• Shadi Rahimi

Breastfeeding & Pumping While Traveling

The first time I traveled while breastfeeding was when Safia was 2-months-old. My midwife told me breastfeeding would help the baby's ears and keep her from getting sick (immunity through the breastmilk). It was also a good way to get her to sleep through most of the flight.


Babies that young sleep a lot anyway, and the hum of the plane + breastfeeding knocks them out. I've never been one to use covers to breastfeed but for my first time flying I wore a shawl that I draped over part of Safia's head, creating a half tent so we could see each other.


Breastfeeding is not necessarily easy, but one thing I loved about it while traveling is you don't need anything at all, especially on a plane (no bottles, formula, water. Just wear breast pads for the leakage). You have food for your baby wherever. Note: Let's just get this out of the way before moving on, forget about "breastfed is best" if you can't breastfeed, fed is best. There's a myriad of reasons why some women can't, or choose not to breastfeed. Do what's best for you and your baby.


I formula feed now as Safia is 9-months-old and eats solids. I couldn't find the time to pump at work, she stopped demanding milk as much when I would come home, and I was mostly producing at night. I couldn't take her waking up every few hours still for comfort anymore, and it wasn't good for her to wake up so much (we co-sleep). But I do have nine months of breastfeeding + traveling under my belt, so I'll be sharing my top tips for that & pumping.

Safia rooting over my bikini in Tulum.

Breastfeeding while traveling

Breastfeeding while traveling presents the same challenge as breastfeeding anytime you leave your house – where to do it and how. Like if your baby is crying for milk in the middle of the street. I've breastfed while crouched on the ground of a crowded Starbucks while people stood all around me because we'd gotten out of a cab to a chilly, windy day near the Statue of Liberty ferry, Safia was crying for milk, and there were no tables available. I was wearing a sweater that I had to lift up for all to see. You gotta do what you gotta do!


I've had to breastfeed in bathrooms sometimes, sitting on the toilet seat. On that same trip we were at an Irish pub watching a soccer game with Usef's friends and I didn't feel comfortable pulling out my boob at their booth. That can be stressful. I would sometimes break out in postpartum sweats while trying to find a place to breastfeed as the baby was crying for milk. And then there were times later, when she was 4-months-old, where I was like IDGAF. Like when we were in the middle of sightseeing in Chichén Itza. This photo that Usef snapped went viral on Facebook, with so many mothers celebrating the moment. Baby's needs come first❣️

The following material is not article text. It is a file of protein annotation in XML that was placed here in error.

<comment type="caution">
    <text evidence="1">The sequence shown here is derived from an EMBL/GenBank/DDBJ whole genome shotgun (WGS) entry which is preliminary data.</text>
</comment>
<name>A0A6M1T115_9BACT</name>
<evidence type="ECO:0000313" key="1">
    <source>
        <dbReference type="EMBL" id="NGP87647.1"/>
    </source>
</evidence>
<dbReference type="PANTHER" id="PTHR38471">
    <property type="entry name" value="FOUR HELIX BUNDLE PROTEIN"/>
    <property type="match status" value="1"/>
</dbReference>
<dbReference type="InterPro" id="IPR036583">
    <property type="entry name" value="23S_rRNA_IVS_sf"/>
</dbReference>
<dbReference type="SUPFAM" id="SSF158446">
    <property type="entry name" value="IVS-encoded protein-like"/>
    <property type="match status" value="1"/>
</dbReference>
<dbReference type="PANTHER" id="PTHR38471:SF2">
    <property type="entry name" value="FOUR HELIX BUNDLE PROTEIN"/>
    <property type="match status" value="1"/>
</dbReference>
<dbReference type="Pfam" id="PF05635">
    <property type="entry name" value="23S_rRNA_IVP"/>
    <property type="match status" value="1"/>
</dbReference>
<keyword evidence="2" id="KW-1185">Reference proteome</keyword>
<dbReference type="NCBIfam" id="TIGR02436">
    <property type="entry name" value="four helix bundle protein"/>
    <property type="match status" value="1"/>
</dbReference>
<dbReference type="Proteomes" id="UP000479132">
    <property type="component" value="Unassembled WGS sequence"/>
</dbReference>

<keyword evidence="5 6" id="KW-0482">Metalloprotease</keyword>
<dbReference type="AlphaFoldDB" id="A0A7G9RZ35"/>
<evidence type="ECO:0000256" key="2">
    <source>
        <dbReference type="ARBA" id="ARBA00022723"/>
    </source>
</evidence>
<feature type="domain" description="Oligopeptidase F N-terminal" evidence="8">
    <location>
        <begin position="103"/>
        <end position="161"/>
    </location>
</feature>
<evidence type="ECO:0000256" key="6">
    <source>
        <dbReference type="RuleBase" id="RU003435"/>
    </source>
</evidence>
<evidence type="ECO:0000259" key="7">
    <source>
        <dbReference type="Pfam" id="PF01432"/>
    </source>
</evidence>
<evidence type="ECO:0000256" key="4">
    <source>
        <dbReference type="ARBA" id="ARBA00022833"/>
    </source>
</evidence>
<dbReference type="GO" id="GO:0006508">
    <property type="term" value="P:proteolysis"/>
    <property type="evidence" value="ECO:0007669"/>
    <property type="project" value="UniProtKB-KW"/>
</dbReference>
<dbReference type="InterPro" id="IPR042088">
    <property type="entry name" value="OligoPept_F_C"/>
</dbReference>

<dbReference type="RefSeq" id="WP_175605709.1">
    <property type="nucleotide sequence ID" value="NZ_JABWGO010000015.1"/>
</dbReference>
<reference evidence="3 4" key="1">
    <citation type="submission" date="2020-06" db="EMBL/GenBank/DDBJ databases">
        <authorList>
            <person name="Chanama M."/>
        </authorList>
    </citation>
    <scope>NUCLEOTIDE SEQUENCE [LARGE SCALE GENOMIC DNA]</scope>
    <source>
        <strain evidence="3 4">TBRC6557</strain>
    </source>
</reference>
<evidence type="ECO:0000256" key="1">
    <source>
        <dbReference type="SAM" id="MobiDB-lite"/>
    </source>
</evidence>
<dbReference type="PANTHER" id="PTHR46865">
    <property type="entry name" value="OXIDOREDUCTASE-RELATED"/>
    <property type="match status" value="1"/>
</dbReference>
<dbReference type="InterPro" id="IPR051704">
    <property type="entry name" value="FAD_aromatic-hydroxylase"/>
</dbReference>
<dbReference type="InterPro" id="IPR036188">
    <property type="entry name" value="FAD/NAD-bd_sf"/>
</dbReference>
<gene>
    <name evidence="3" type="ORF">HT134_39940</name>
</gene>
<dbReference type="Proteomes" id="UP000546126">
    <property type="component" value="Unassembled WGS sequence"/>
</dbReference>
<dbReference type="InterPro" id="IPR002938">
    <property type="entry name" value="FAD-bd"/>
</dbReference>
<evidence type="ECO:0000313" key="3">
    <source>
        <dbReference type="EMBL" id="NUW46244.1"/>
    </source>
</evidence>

Breastfeeding at Chichen Itza, Mexico.

Here's what I recommend you carry if you're breastfeeding while traveling:


✔️ A shawl/nursing cover

✔️ Snacks and water at all times

✔️ Breast pads for leakage

✔️Travel size nipple salve (if you get sore)

✔️A hand pump for when you're too full

✔️Lactation supplements or cookies

Calming the cry at the beach, Tulum.

I nearly always wore clothes with easy access to my breasts, whether a V-cut or off the shoulder dress or a crop top shirt or sweater. I never bought nursing clothes because they're overpriced and ugly but did use these nursing/pumping bras.


Pumping while traveling

There's moms who have to pump because they're separated from their baby while traveling, often for work, and have to send milk home. There's services out there to help you do that, like this, this, and this.


I always brought my travel pump with me in case I needed to empty full breasts or stimulate more supply, but rarely used it. I thought I might pump in the morning and bring a bottle when we'd go sightseeing, but that never really happened either. So I would pack my pump but never use it.


Alternatively the haakaa pump is amazing for two reasons: 1) It's even smaller to pack and easier to bring out with you for the day, 2) and you can suction it onto your breasts to relieve some pressure if you're too full, or if you want to collect the extra milk that drips out of your alternate breast while feeding, to bottle up for later. Don't let a drop waste!


I recommend you carry the things I listed above + these if pumping while traveling:


✔️Your pump and accessories (of course)

✔️A reusable wet/dry bag for your parts. I had this one

✔️Dishwashing block soap

✔️Milk storage bags

✔️A resusable cooler bag. I had this one

✔️A cold shipping package (if sending milk home)


Let me know in the comments below if you have further questions about any of this 💫